Re-named Sunshine, first thing that had to happen was to get her an appropriate sized home. Her cage although meeting the basic animal welfare act was woefully small and she was already displaying neurotic tendencies. We ordered a two level cat cage and Stan modified it with 2 sheets of plywood providing her with 3 level living. He cut “holes” from one level to the next so it would be a more natural environment for her. Amanda purchased a huge hamster wheel which Sunshine delighted in flipping over and over and would work tirelessly trying to drag it from the top level through the little Prairie Dog sized holes in an attempt to remove it. She liked hay and we found Prairie Dog food on the Internet. It seemed even that “Nibbles I. Bite” had even given up her last name as well! She was too cute. She would sit up in her house on her little round Prairie Dog bottom with her little prairie dog feet turn skyward looking like a little pudgy Buddha statue. We got her a giant hamster ball, which she rolled around the house in and seemed quite interested in exploring. She spent less time pacing in her new house. All seemed to be turning out perfectly. Even the “snake with legs” who Amanda visited periodically at the pet shop had gotten over his skin problem and was thriving with a new mother who understood his needs.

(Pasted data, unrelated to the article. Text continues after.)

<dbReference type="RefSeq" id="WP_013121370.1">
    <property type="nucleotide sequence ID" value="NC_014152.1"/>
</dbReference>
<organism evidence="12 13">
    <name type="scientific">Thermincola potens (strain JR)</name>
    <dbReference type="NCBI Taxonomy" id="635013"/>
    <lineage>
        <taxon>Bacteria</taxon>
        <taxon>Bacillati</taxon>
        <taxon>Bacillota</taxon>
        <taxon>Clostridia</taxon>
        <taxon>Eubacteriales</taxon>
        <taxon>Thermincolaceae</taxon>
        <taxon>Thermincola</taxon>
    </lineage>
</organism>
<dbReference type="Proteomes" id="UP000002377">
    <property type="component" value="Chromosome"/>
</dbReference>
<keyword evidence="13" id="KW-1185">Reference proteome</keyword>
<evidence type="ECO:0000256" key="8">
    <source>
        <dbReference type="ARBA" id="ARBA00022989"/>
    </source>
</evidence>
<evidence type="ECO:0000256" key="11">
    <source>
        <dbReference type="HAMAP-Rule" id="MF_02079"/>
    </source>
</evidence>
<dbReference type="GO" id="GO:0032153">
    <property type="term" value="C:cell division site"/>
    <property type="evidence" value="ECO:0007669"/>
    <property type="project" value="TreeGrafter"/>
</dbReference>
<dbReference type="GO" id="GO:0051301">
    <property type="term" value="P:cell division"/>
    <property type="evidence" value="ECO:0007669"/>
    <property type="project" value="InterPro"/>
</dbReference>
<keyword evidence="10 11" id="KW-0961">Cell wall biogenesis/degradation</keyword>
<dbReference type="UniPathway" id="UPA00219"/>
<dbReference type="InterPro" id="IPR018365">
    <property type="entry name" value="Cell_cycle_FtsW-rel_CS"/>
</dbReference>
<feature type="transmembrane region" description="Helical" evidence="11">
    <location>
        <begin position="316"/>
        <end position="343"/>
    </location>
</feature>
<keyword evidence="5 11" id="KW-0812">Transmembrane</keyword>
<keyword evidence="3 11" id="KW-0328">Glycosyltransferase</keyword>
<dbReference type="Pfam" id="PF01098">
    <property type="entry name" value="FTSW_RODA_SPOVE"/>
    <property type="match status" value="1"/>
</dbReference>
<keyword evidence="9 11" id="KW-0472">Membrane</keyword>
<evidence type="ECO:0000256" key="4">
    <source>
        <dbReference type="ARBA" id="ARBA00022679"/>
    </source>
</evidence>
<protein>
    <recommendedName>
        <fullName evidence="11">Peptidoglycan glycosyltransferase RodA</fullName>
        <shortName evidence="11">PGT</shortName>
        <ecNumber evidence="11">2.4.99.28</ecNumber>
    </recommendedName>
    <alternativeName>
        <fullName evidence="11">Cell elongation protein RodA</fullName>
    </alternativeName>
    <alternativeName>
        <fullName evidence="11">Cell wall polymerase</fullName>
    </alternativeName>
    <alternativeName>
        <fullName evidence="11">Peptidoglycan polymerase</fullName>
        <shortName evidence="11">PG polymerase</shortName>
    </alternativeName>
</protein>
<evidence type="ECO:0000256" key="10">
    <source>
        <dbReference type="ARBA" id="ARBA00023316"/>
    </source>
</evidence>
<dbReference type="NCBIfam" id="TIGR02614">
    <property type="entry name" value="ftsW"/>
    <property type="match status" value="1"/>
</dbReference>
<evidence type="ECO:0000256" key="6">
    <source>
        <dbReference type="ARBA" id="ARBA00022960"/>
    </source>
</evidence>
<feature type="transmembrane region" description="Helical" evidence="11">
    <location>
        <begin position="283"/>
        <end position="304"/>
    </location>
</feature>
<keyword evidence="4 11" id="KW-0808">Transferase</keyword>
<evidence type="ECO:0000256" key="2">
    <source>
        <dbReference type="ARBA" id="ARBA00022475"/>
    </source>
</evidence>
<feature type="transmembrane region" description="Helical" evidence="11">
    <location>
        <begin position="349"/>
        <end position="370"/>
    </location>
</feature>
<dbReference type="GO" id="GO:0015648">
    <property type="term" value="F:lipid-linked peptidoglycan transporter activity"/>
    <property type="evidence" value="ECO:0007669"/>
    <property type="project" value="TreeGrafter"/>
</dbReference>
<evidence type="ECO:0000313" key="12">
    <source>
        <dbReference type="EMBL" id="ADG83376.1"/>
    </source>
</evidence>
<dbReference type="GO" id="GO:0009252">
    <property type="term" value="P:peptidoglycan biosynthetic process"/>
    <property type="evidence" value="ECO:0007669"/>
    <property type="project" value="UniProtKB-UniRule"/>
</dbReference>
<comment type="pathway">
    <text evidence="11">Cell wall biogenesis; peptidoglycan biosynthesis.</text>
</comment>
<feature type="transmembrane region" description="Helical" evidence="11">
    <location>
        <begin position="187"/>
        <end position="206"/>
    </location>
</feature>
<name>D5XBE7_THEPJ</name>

Then came the realization that Sunshine would reach sexual maturity in the spring and would probably become a hormonally charged land shark if not permitted to breed. Amanda asked her mentor Brad Smith our local Vet if he would be willing to spay Sunshine. She got a response we had heard from him on several prior occasions. “ I don’t know anything about (whatever odd critter or problem) but I can try.” You gotta love Brad for all the odd things we have put him through, sheep with inverted eye lids, rescue donkeys, goat C-sections, deaf cats, etc. He still encouraged Amanda on into Vet school. I suspect looking back it was self-preservation since if she were the Vet he wouldn’t have to deal with all our weird critters!